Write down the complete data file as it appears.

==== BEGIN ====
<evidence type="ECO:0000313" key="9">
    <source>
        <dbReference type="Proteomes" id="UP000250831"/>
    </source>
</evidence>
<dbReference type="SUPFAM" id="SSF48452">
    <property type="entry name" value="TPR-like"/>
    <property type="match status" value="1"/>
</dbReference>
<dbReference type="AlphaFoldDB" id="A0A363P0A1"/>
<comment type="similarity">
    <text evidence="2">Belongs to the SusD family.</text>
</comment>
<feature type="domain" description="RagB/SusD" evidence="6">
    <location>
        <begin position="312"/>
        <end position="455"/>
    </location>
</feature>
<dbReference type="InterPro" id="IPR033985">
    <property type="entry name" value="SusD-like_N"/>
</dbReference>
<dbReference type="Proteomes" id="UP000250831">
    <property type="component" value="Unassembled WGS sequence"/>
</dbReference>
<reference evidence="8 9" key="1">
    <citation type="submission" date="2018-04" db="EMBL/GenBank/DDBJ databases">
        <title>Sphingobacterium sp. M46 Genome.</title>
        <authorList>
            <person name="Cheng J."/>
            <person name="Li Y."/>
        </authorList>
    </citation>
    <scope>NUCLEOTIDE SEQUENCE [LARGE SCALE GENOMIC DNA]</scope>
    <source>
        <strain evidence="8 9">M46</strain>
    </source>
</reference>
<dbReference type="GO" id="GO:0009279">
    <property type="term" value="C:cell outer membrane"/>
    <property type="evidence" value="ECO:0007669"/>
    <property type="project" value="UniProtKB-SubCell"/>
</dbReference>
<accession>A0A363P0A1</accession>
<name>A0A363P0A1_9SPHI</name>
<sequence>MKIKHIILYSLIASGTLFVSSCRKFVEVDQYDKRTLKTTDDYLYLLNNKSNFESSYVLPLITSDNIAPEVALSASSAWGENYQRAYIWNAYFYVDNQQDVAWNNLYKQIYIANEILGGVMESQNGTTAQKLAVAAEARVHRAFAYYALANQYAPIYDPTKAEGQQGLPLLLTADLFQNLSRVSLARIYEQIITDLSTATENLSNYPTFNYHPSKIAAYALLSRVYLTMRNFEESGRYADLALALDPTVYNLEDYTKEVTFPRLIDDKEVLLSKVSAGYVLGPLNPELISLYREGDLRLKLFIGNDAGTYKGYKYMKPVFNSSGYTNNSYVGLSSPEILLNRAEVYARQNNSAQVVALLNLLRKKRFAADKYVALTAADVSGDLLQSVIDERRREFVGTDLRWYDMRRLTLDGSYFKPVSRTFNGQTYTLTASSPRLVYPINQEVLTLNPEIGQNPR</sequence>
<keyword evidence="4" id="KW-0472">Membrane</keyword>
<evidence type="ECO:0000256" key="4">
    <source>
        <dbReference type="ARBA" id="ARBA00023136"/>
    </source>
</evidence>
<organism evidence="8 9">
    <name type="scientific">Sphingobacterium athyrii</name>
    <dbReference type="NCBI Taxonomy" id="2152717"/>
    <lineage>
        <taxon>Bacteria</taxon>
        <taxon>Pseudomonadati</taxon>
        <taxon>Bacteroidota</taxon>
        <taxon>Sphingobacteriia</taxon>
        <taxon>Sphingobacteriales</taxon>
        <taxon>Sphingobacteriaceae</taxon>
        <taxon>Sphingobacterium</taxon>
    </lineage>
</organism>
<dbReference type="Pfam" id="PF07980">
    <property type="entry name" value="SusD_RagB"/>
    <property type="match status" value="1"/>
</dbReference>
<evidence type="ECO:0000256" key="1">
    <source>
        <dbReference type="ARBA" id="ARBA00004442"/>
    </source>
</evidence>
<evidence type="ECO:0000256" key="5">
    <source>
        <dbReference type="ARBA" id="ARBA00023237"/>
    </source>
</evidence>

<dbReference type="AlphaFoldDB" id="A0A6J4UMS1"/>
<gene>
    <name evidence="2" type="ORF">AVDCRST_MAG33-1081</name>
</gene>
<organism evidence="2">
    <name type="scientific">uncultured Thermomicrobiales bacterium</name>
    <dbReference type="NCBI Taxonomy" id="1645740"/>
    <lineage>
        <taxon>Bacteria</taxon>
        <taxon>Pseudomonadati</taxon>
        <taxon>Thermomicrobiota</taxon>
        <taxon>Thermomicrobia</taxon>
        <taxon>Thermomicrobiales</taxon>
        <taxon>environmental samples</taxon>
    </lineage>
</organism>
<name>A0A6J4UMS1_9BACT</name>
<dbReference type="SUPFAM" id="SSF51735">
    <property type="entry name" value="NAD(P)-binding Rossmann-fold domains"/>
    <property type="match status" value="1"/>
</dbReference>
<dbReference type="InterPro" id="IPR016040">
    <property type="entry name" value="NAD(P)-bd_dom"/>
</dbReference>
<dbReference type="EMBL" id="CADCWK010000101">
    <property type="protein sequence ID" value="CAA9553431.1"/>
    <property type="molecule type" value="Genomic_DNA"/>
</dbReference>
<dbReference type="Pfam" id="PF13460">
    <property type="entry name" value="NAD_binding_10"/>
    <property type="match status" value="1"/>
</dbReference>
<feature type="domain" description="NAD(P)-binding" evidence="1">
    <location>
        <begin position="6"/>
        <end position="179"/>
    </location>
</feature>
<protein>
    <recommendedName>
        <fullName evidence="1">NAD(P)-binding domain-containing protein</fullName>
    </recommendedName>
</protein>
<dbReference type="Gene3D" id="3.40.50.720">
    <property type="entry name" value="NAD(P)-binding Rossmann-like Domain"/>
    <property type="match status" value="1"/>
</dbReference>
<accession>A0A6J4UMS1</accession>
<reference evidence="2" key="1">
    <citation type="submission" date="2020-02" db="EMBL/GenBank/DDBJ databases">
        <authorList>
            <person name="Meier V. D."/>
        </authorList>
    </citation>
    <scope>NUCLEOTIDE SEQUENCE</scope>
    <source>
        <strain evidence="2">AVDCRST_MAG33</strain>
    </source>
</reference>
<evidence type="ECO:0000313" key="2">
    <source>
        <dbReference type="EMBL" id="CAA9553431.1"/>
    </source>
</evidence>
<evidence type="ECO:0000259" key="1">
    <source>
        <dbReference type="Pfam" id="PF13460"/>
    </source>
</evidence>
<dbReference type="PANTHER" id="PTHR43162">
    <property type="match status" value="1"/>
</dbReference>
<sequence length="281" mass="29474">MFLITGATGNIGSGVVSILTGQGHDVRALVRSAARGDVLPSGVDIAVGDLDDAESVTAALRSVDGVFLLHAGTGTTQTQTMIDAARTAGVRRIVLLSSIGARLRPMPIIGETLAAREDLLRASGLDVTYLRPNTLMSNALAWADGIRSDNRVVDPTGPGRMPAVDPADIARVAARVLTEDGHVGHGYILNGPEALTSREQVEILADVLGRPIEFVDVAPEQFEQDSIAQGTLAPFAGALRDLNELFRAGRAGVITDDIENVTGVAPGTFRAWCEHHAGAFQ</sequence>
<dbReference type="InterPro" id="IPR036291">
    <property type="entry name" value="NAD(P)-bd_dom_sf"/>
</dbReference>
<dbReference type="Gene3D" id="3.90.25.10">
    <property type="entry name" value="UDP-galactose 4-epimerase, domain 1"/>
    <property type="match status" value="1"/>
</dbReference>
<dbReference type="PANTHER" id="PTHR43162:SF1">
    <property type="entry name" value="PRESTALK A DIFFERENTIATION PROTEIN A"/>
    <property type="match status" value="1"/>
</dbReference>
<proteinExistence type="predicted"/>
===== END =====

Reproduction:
<evidence type="ECO:0000313" key="9">
    <source>
        <dbReference type="Proteomes" id="UP000250831"/>
    </source>
</evidence>
<dbReference type="SUPFAM" id="SSF48452">
    <property type="entry name" value="TPR-like"/>
    <property type="match status" value="1"/>
</dbReference>
<dbReference type="AlphaFoldDB" id="A0A363P0A1"/>
<comment type="similarity">
    <text evidence="2">Belongs to the SusD family.</text>
</comment>
<feature type="domain" description="RagB/SusD" evidence="6">
    <location>
        <begin position="312"/>
        <end position="455"/>
    </location>
</feature>
<dbReference type="InterPro" id="IPR033985">
    <property type="entry name" value="SusD-like_N"/>
</dbReference>
<dbReference type="Proteomes" id="UP000250831">
    <property type="component" value="Unassembled WGS sequence"/>
</dbReference>
<reference evidence="8 9" key="1">
    <citation type="submission" date="2018-04" db="EMBL/GenBank/DDBJ databases">
        <title>Sphingobacterium sp. M46 Genome.</title>
        <authorList>
            <person name="Cheng J."/>
            <person name="Li Y."/>
        </authorList>
    </citation>
    <scope>NUCLEOTIDE SEQUENCE [LARGE SCALE GENOMIC DNA]</scope>
    <source>
        <strain evidence="8 9">M46</strain>
    </source>
</reference>
<dbReference type="GO" id="GO:0009279">
    <property type="term" value="C:cell outer membrane"/>
    <property type="evidence" value="ECO:0007669"/>
    <property type="project" value="UniProtKB-SubCell"/>
</dbReference>
<accession>A0A363P0A1</accession>
<name>A0A363P0A1_9SPHI</name>
<sequence>MKIKHIILYSLIASGTLFVSSCRKFVEVDQYDKRTLKTTDDYLYLLNNKSNFESSYVLPLITSDNIAPEVALSASSAWGENYQRAYIWNAYFYVDNQQDVAWNNLYKQIYIANEILGGVMESQNGTTAQKLAVAAEARVHRAFAYYALANQYAPIYDPTKAEGQQGLPLLLTADLFQNLSRVSLARIYEQIITDLSTATENLSNYPTFNYHPSKIAAYALLSRVYLTMRNFEESGRYADLALALDPTVYNLEDYTKEVTFPRLIDDKEVLLSKVSAGYVLGPLNPELISLYREGDLRLKLFIGNDAGTYKGYKYMKPVFNSSGYTNNSYVGLSSPEILLNRAEVYARQNNSAQVVALLNLLRKKRFAADKYVALTAADVSGDLLQSVIDERRREFVGTDLRWYDMRRLTLDGSYFKPVSRTFNGQTYTLTASSPRLVYPINQEVLTLNPEIGQNPR</sequence>
<keyword evidence="4" id="KW-0472">Membrane</keyword>
<evidence type="ECO:0000256" key="4">
    <source>
        <dbReference type="ARBA" id="ARBA00023136"/>
    </source>
</evidence>
<organism evidence="8 9">
    <name type="scientific">Sphingobacterium athyrii</name>
    <dbReference type="NCBI Taxonomy" id="2152717"/>
    <lineage>
        <taxon>Bacteria</taxon>
        <taxon>Pseudomonadati</taxon>
        <taxon>Bacteroidota</taxon>
        <taxon>Sphingobacteriia</taxon>
        <taxon>Sphingobacteriales</taxon>
        <taxon>Sphingobacteriaceae</taxon>
        <taxon>Sphingobacterium</taxon>
    </lineage>
</organism>
<dbReference type="Pfam" id="PF07980">
    <property type="entry name" value="SusD_RagB"/>
    <property type="match status" value="1"/>
</dbReference>
<evidence type="ECO:0000256" key="1">
    <source>
        <dbReference type="ARBA" id="ARBA00004442"/>
    </source>
</evidence>
<evidence type="ECO:0000256" key="5">
    <source>
        <dbReference type="ARBA" id="ARBA00023237"/>
    </source>
</evidence>

<dbReference type="AlphaFoldDB" id="A0A6J4UMS1"/>
<gene>
    <name evidence="2" type="ORF">AVDCRST_MAG33-1081</name>
</gene>
<organism evidence="2">
    <name type="scientific">uncultured Thermomicrobiales bacterium</name>
    <dbReference type="NCBI Taxonomy" id="1645740"/>
    <lineage>
        <taxon>Bacteria</taxon>
        <taxon>Pseudomonadati</taxon>
        <taxon>Thermomicrobiota</taxon>
        <taxon>Thermomicrobia</taxon>
        <taxon>Thermomicrobiales</taxon>
        <taxon>environmental samples</taxon>
    </lineage>
</organism>
<name>A0A6J4UMS1_9BACT</name>
<dbReference type="SUPFAM" id="SSF51735">
    <property type="entry name" value="NAD(P)-binding Rossmann-fold domains"/>
    <property type="match status" value="1"/>
</dbReference>
<dbReference type="InterPro" id="IPR016040">
    <property type="entry name" value="NAD(P)-bd_dom"/>
</dbReference>
<dbReference type="EMBL" id="CADCWK010000101">
    <property type="protein sequence ID" value="CAA9553431.1"/>
    <property type="molecule type" value="Genomic_DNA"/>
</dbReference>
<dbReference type="Pfam" id="PF13460">
    <property type="entry name" value="NAD_binding_10"/>
    <property type="match status" value="1"/>
</dbReference>
<feature type="domain" description="NAD(P)-binding" evidence="1">
    <location>
        <begin position="6"/>
        <end position="179"/>
    </location>
</feature>
<protein>
    <recommendedName>
        <fullName evidence="1">NAD(P)-binding domain-containing protein</fullName>
    </recommendedName>
</protein>
<dbReference type="Gene3D" id="3.40.50.720">
    <property type="entry name" value="NAD(P)-binding Rossmann-like Domain"/>
    <property type="match status" value="1"/>
</dbReference>
<accession>A0A6J4UMS1</accession>
<reference evidence="2" key="1">
    <citation type="submission" date="2020-02" db="EMBL/GenBank/DDBJ databases">
        <authorList>
            <person name="Meier V. D."/>
        </authorList>
    </citation>
    <scope>NUCLEOTIDE SEQUENCE</scope>
    <source>
        <strain evidence="2">AVDCRST_MAG33</strain>
    </source>
</reference>
<evidence type="ECO:0000313" key="2">
    <source>
        <dbReference type="EMBL" id="CAA9553431.1"/>
    </source>
</evidence>
<evidence type="ECO:0000259" key="1">
    <source>
        <dbReference type="Pfam" id="PF13460"/>
    </source>
</evidence>
<dbReference type="PANTHER" id="PTHR43162">
    <property type="match status" value="1"/>
</dbReference>
<sequence length="281" mass="29474">MFLITGATGNIGSGVVSILTGQGHDVRALVRSAARGDVLPSGVDIAVGDLDDAESVTAALRSVDGVFLLHAGTGTTQTQTMIDAARTAGVRRIVLLSSIGARLRPMPIIGETLAAREDLLRASGLDVTYLRPNTLMSNALAWADGIRSDNRVVDPTGPGRMPAVDPADIARVAARVLTEDGHVGHGYILNGPEALTSREQVEILADVLGRPIEFVDVAPEQFEQDSIAQGTLAPFAGALRDLNELFRAGRAGVITDDIENVTGVAPGTFRAWCEHHAGAFQ</sequence>
<dbReference type="InterPro" id="IPR036291">
    <property type="entry name" value="NAD(P)-bd_dom_sf"/>
</dbReference>
<dbReference type="Gene3D" id="3.90.25.10">
    <property type="entry name" value="UDP-galactose 4-epimerase, domain 1"/>
    <property type="match status" value="1"/>
</dbReference>
<dbReference type="PANTHER" id="PTHR43162:SF1">
    <property type="entry name" value="PRESTALK A DIFFERENTIATION PROTEIN A"/>
    <property type="match status" value="1"/>
</dbReference>
<proteinExistence type="predicted"/>